Monday, August 6, 2012
Capital Jazz Project and The Next Gen
by Frank McKone
These two events, staged independently, formed an interesting afternoon of thinking about the business of being a critic.
At The Street Theatre, as part of a 10-day program ‘of all things jazz’, Miriam Zolin, managing editor and publisher at extempore publishing (www.extempore.com.au) conducted a seminar discussion with four writers/broadcasters: freelancer Jasmine Crittenden, blogger Eric Pozza, Sydney Morning Herald reviewer John Shand and ABC presenter of The Music Show, Andrew Ford.
At Belconnen Arts Centre, Yolande Norris, independent arts writer, curator and producer, moderated four presentations by local young artists:
Reuben Ingall – musician (acoustic and electronic), composer and contemporary dance collaborator who has worked with Quantum Leap Youth Choreographic Ensemble and currently works with independent dancer Adelina Larsson;
Jamie Winbank – dancer and choreographer, working in interactive theatre, as well as teaching dance;
George Rose – multi-disciplinary graphic artist and designer, coordinator of You Are Here, a curated festival of the best of Canberra’s independent and experimental arts and culture;
Michael Bailey – creative member of Boho Interactive, a theatre company whose aim is to spread understanding of concepts from complex systems science (Game Theory and Network Theory) via interactive theatre projects.
Each discussion had its own key question. At The Street it was, Is the best music criticism a description or an opinion? At Belconnen it was, Why would anyone in their right mind be an artist? For me, the key question became, What is the key question I should ask myself as a critic?
Some of the erudite speakers at The Street had seemed to give me sensible answers, yet my confidence in knowing my role was challenged by these young experimental artists. How do you judge people’s work when they are testing out new ideas, new combinations of genres, new technologies?
All four at The Street were in agreement on basic principles, but it was John Shand who most clearly articulated two central points: the judgement is about how well the artist has achieved what they intended to do; and the critic must be honest in making that judgement.
On the way to and from these points, there was discussion of how much a review should analyse technical matters, and therefore reach conclusions, or how much it should be about the reviewer’s emotional or intellectual responses to the work. In music, and improvised jazz in particular, this raised perhaps the most division between the speakers, because the political and social history of jazz could justify focussing on the effect on the audience rather than on the technical skill.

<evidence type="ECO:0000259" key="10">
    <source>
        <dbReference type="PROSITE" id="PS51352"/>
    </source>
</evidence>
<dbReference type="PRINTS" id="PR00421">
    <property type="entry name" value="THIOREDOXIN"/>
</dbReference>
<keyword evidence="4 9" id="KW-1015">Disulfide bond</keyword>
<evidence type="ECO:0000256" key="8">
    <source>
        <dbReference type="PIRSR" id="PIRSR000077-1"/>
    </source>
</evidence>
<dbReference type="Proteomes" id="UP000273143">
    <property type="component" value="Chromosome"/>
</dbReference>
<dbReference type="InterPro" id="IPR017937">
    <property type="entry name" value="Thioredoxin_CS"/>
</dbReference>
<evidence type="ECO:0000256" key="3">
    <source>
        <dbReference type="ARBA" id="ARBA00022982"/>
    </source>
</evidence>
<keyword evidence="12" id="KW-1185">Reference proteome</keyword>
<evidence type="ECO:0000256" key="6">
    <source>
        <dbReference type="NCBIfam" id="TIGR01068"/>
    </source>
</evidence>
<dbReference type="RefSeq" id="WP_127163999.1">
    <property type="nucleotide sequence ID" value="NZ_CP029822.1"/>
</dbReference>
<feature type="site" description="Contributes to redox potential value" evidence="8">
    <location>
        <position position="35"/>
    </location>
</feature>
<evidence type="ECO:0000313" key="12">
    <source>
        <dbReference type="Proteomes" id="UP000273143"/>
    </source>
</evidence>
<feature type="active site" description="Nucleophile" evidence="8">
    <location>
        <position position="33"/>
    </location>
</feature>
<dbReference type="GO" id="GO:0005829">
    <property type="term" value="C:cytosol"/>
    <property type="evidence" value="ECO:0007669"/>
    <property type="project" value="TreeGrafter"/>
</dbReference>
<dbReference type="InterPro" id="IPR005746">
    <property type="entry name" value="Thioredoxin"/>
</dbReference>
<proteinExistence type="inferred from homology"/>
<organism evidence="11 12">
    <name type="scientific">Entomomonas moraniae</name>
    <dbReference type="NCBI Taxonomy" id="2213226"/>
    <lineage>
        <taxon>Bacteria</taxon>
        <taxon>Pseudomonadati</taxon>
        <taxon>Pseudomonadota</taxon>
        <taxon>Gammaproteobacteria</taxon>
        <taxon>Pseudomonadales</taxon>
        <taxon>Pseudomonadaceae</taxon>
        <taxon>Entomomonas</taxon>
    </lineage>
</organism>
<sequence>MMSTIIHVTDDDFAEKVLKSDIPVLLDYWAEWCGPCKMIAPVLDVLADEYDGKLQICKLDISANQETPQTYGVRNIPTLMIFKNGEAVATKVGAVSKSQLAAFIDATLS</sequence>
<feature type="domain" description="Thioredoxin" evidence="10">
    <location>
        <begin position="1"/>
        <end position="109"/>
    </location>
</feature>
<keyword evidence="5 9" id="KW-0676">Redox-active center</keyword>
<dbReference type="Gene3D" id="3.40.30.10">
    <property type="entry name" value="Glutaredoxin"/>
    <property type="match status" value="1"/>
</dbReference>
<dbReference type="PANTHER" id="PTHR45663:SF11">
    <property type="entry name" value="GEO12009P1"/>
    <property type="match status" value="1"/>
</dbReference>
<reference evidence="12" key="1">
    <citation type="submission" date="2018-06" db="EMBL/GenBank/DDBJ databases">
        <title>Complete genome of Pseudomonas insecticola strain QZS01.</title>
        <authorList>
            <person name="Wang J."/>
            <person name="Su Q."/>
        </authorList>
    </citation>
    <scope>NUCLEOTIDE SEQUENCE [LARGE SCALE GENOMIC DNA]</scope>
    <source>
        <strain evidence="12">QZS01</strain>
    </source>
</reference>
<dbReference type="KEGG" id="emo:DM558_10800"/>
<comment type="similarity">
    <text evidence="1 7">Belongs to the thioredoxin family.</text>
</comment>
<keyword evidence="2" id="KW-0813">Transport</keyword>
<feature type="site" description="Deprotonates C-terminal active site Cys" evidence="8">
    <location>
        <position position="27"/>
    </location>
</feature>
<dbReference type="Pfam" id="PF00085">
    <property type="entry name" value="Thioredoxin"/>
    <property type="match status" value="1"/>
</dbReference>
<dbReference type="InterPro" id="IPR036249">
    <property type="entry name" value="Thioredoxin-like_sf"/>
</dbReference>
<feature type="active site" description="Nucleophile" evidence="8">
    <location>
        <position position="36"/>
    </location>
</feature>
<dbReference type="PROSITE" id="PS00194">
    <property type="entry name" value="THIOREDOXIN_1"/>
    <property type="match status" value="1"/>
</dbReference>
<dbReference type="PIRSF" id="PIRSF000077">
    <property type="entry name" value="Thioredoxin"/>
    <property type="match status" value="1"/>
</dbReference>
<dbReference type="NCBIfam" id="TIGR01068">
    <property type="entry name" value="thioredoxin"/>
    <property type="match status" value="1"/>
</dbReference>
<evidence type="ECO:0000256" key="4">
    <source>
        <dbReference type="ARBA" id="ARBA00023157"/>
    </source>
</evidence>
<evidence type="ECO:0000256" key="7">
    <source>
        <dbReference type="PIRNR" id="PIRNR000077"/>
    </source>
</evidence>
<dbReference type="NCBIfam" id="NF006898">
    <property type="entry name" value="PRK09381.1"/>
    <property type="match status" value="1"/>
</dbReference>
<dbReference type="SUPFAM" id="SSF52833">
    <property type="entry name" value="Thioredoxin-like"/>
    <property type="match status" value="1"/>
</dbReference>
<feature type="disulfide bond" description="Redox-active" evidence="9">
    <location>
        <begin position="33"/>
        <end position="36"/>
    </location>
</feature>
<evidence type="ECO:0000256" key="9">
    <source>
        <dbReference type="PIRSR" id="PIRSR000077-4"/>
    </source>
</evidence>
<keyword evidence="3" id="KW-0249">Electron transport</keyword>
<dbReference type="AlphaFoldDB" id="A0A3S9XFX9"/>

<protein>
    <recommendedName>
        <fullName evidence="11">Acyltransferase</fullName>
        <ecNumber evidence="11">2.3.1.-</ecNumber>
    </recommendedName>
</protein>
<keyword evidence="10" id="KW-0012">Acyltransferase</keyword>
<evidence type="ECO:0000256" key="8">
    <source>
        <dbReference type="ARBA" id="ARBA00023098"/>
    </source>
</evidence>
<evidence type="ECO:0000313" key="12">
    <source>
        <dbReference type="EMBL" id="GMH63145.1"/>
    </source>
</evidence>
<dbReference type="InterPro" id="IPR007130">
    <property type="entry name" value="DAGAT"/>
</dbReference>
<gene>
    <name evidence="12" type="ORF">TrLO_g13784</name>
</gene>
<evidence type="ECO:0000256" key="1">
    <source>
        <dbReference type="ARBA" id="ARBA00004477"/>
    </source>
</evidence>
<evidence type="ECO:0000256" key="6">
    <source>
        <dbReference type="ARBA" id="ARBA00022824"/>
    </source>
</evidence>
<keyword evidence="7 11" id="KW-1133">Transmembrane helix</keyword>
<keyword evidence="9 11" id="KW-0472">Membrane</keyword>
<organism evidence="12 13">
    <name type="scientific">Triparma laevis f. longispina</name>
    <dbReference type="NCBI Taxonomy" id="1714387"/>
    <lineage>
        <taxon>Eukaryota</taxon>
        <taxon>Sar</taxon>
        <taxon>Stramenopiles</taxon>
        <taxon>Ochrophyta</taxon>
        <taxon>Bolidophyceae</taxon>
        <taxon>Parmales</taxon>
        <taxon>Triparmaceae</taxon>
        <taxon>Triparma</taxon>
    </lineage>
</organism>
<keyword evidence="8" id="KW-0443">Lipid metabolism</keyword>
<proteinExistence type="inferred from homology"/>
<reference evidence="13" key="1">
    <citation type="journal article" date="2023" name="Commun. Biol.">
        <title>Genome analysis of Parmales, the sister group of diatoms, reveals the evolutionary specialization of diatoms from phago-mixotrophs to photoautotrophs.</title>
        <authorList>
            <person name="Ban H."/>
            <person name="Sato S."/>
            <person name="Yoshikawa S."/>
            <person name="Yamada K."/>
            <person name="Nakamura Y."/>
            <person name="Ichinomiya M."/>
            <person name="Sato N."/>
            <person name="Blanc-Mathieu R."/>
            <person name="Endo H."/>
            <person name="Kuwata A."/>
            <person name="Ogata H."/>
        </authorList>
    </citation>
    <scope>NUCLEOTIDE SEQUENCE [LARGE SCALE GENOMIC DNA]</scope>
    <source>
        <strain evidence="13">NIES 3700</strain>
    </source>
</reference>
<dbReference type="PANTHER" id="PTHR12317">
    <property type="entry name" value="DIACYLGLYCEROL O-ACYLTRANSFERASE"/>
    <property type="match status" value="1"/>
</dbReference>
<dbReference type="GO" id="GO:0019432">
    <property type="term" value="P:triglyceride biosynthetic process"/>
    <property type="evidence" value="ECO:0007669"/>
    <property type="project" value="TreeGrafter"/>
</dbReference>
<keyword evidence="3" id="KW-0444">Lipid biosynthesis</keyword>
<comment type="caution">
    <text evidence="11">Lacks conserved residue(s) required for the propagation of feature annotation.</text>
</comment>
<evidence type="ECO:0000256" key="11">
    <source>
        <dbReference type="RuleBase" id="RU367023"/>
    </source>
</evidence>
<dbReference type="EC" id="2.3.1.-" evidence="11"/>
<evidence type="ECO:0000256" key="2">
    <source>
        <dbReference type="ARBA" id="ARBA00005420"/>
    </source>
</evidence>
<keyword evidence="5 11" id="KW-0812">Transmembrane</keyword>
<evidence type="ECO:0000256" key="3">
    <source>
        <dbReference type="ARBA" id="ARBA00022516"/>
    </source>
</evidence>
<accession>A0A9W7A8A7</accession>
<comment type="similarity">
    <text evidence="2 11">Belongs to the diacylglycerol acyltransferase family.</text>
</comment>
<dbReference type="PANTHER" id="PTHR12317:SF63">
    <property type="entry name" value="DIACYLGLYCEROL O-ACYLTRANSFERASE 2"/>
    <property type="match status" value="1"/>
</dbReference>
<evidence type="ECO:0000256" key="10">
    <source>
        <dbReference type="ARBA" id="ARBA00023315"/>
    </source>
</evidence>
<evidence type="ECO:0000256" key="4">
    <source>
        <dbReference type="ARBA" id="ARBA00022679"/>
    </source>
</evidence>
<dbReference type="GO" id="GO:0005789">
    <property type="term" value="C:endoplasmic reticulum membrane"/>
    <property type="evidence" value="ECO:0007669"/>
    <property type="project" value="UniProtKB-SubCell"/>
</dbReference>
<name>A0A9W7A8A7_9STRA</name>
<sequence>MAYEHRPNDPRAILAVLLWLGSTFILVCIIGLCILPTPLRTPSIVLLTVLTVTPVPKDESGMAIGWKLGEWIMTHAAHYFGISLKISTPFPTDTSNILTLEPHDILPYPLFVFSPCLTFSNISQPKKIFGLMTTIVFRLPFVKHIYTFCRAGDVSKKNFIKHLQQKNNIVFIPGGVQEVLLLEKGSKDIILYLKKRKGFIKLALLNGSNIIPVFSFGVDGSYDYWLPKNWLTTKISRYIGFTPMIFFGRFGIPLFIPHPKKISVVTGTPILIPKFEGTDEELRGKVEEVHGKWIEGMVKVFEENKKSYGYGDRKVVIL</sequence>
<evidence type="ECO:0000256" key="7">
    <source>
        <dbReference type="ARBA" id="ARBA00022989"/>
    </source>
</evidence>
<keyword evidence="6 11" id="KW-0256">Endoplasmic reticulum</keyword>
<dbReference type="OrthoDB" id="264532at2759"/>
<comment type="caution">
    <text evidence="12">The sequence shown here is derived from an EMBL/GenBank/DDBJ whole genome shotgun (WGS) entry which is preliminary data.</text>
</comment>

In the end I concluded that the best work must integrate the technical with the emotional, and so create the greatest quality.
But my own rather intellectualised metacognitive approach was rather blown apart when the young artists’ presentations of videos of snatches of their works, and their attempts to explain what they were doing, raised a question about the principle of judging whether the artist has achieved what they intended to do. In fact, it had been Andrew Ford who had talked about interviewing musicians who were quite inarticulate verbally when asked about their playing, and had put the view that many artists actually don’t know what they are doing while they are doing it.
Ford and others had backed this position by quoting composers, including Ford himself, whose work had come to mean completely different things to other people than the composer had thought he meant. In other words, as I thought while watching and listening to the young people, how can I know what their intentions are, or were when I see a finished work, and be able to say if they achieved their aims?
Indeed, it had seemed easier to do this for a jazz performance, however improvised, because a tradition has grown up over the last century of what jazz is which has allowed even for the shift from trad jazz to modern jazz. A language for talking about jazz has grown up alongside the performance of jazz.
But when the young are deliberately challenging previous conventions and experimenting with new forms, am I right to say I found Reuben Ingall’s work less than enthralling, Jamie Winbank rather superficial, Michael Bailey’s concepts intellectually interesting but seemingly a bit too much like Questacon, while, in the range and skills she showed, George Rose seemed the most together and likely to produce the best art in the long term?
What would I have said about jazz in its early years? That it wasn’t what I understood to be real music? While in fact, as a youngster in the 1950s I played Pee Wee Hunt’s trad Twelfth Street Rag on my mouth organ, and later became fascinated by the Modern Jazz Quartet, despite my father’s objection that they were just tip-toeing about, instead of playing real jazz.
The Street Theatre’s speakers also made the point that at times a reviewer can be useful to a composer or performer by criticising their work honestly – sometimes helping the creative to understand what they have created, or sometimes to help them improve a work – and I have had feedback occasionally to support this. Of course, I have also endured brickbats as well. But in the end it may be that John Shand has the last word.
He suggested that, when it comes to placing a value on the work of the artist compared with the work of a critic, we critics are essentially parasites on the body of performance. So there!